Adobe Lightroom Updates and Future

This week, at the #AdobeMax2019 conference, Adobe released a slew of updates to nearly every application. But what Adobe envision for the future of Lightroom could be troubling for many.

Many needed additions

Of particular interest to me, in the short term, is anything related to Lightroom support for Apple’s latest technologies. On that front, Adobe delivered what I was looking for: support of iOS 13’s new document browser, which allows importing RAW files without going through Photos.app. Finally.

Lighroom now supports iOS 13
Importing photos from a memory card is now possible
Importing photos in Lightroom
Selection of photos to import is easy and fast

I tested the import process from a memory card that I inserted into my HyperDrive USB-C hub for my iPad Pro (read my review here). The process was relatively quick but lacked user feedback: there is no progress bar telling how many photos are left to import. I suspect this is a limitation of iOS itself. I experience the same lack of feedback when importing a bunch of files using Files.app.

Camera lenses profiles for iPhone 11 and iPhone 11 Pro are now included in the latest release of Lightroom. Also, Lightroom Mobile on these phones now supports the ultrawide camera which wasn’t the case until now.

What is next for Lightroom?

According to Michael Steeber of 9to5Mac, who interviewed Lightroom product manager, Adobe is considering a cloud-based only future for its photo processing application. Over the last two years, Lightroom CC has come close to being on par with Lightroom Classic feature-wise according to Adobe. Many would disagree, me included. The cloud-based future that Adobe envisions may not be the right answer to those managing huge libraries on a not so good internet connection. Tyler Stalman, a well-known photographer, wrote on Twitter:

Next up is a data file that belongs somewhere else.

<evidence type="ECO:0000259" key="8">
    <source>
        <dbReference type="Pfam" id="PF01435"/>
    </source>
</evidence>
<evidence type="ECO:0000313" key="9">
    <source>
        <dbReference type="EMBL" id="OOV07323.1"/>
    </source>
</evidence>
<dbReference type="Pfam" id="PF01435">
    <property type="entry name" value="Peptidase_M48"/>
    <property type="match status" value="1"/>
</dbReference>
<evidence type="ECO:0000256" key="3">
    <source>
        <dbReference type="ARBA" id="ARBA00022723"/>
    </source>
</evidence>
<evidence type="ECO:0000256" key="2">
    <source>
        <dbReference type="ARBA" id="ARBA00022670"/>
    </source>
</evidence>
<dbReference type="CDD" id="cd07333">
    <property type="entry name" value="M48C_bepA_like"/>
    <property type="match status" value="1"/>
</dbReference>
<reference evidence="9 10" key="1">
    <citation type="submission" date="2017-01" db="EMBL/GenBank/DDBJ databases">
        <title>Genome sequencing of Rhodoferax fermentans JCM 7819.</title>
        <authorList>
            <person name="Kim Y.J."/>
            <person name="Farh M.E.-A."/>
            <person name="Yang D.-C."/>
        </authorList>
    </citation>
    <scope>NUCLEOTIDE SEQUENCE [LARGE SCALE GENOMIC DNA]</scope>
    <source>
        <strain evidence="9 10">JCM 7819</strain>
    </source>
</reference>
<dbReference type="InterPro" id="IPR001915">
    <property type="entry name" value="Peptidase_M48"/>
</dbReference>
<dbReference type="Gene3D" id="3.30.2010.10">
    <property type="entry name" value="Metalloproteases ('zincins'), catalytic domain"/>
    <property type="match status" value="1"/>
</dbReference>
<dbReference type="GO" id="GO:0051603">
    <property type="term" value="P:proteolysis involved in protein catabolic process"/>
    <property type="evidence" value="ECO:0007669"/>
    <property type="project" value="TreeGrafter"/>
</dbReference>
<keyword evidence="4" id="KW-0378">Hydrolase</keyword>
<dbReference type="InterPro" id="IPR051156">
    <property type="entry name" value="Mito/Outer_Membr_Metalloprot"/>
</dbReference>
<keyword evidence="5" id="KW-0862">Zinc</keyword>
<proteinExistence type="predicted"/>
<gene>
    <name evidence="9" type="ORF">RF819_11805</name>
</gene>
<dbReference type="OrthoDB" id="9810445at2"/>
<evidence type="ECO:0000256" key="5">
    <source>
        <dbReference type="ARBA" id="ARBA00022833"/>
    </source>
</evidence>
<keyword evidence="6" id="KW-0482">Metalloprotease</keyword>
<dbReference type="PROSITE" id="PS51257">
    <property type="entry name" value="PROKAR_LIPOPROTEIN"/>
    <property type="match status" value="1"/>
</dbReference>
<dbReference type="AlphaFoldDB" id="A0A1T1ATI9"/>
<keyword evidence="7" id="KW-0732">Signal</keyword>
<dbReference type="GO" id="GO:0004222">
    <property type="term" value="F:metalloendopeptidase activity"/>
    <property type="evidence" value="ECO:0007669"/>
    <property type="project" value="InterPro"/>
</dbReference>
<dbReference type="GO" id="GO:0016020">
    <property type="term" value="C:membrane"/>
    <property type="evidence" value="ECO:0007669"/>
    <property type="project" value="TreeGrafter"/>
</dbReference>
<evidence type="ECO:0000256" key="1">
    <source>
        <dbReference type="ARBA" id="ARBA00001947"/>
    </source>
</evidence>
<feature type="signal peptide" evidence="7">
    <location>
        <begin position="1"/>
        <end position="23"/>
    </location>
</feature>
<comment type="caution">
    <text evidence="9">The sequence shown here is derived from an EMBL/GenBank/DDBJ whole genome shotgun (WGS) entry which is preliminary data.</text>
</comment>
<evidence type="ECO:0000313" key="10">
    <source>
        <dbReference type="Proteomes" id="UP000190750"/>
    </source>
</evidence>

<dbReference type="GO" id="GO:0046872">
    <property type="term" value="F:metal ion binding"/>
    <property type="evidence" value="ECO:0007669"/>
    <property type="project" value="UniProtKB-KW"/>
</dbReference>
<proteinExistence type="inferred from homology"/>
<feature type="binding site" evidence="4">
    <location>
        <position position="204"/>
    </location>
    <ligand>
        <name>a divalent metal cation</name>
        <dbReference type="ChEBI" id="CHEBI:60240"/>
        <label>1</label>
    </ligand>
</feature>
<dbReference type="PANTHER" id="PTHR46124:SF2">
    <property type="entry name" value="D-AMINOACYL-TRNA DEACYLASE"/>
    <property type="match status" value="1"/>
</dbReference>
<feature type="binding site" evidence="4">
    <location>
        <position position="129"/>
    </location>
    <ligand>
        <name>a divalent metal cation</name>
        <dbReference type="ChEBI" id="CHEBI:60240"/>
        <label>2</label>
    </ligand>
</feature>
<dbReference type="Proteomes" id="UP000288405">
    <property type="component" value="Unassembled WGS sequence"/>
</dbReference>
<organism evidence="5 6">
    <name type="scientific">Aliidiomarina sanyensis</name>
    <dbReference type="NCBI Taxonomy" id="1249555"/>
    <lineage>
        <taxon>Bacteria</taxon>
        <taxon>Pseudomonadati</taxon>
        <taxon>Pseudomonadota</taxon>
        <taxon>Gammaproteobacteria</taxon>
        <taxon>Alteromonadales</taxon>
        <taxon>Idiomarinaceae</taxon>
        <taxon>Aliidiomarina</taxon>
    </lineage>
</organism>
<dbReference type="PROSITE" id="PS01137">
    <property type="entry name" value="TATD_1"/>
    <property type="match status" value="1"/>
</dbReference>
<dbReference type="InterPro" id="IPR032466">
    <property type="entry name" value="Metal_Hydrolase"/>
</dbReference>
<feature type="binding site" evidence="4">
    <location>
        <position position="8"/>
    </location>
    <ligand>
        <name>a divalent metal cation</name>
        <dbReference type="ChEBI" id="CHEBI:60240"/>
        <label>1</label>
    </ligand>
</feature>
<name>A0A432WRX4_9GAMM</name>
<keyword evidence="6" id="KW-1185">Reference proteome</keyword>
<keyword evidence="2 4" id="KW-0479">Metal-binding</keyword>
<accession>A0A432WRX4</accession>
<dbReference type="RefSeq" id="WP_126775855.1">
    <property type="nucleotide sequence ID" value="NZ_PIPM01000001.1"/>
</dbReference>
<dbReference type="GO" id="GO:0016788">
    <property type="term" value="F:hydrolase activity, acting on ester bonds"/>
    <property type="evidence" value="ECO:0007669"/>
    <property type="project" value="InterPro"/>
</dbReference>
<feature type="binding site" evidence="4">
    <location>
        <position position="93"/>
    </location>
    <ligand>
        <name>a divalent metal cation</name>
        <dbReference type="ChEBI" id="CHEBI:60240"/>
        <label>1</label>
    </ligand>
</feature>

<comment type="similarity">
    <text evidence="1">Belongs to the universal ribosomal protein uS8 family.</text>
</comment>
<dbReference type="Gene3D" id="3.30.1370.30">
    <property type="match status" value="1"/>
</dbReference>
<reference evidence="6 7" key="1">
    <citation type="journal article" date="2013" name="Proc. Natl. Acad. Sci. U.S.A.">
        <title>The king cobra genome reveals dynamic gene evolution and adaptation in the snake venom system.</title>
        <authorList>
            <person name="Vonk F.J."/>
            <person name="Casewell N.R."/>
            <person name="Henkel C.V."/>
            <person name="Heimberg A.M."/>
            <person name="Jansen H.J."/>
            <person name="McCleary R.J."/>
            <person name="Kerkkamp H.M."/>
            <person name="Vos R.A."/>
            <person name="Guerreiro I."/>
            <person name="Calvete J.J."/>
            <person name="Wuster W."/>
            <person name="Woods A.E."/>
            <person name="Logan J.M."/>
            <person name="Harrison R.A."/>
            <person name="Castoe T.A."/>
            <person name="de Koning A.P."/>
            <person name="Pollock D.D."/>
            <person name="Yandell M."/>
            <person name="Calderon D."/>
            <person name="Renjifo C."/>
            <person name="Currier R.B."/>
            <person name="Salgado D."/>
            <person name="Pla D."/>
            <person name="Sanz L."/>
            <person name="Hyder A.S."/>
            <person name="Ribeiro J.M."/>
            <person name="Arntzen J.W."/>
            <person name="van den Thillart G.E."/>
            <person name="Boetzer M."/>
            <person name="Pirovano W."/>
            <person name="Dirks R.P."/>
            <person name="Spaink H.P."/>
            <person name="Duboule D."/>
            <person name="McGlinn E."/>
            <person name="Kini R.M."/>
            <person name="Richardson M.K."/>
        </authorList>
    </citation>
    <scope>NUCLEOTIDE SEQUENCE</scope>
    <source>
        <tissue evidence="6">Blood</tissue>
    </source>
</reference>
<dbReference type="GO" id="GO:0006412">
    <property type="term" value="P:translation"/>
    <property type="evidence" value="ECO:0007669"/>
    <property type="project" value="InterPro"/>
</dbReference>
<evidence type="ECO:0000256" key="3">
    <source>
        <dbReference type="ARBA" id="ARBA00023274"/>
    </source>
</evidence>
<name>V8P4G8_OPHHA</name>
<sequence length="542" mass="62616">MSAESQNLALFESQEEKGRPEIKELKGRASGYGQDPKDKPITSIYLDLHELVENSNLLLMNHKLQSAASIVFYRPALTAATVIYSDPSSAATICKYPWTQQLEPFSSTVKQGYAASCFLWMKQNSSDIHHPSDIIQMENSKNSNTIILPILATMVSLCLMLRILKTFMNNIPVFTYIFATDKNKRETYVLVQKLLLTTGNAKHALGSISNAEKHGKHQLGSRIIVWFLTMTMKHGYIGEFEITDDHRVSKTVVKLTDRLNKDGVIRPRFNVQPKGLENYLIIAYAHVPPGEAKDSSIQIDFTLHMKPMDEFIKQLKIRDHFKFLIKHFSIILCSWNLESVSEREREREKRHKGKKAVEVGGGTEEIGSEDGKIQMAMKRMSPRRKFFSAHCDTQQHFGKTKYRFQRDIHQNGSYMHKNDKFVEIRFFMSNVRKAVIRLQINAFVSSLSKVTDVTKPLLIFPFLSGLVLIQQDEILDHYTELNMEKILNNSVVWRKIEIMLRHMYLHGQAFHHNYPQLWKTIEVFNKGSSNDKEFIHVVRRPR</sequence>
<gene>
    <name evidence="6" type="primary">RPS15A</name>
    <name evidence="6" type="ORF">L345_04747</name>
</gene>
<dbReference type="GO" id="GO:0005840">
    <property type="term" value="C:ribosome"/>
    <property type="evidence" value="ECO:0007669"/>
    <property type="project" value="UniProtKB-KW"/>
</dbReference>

I don’t see Adobe dropping Lightroom Classic from its lineup anytime soon but I do think they are testing the water and pondering if it makes sense to keep both applications in the long run. It is where user feedback will become mandatory so our voices can be heard. In the meantime, regarding my needs, I do like Lightroom CC on my iPad. It helps me accomplish most of my photo processing tasks. The user interface is much leaner and helps me focus more on the task. Lightroom Classic has a long history, and it shows. This application is much less approachable in my opinion.

All in all, I’m happy with this week’s updates even if I was expecting a bit more. If you are an Adobe user, please, share your thoughts by leaving a comment following this post! Thanks!

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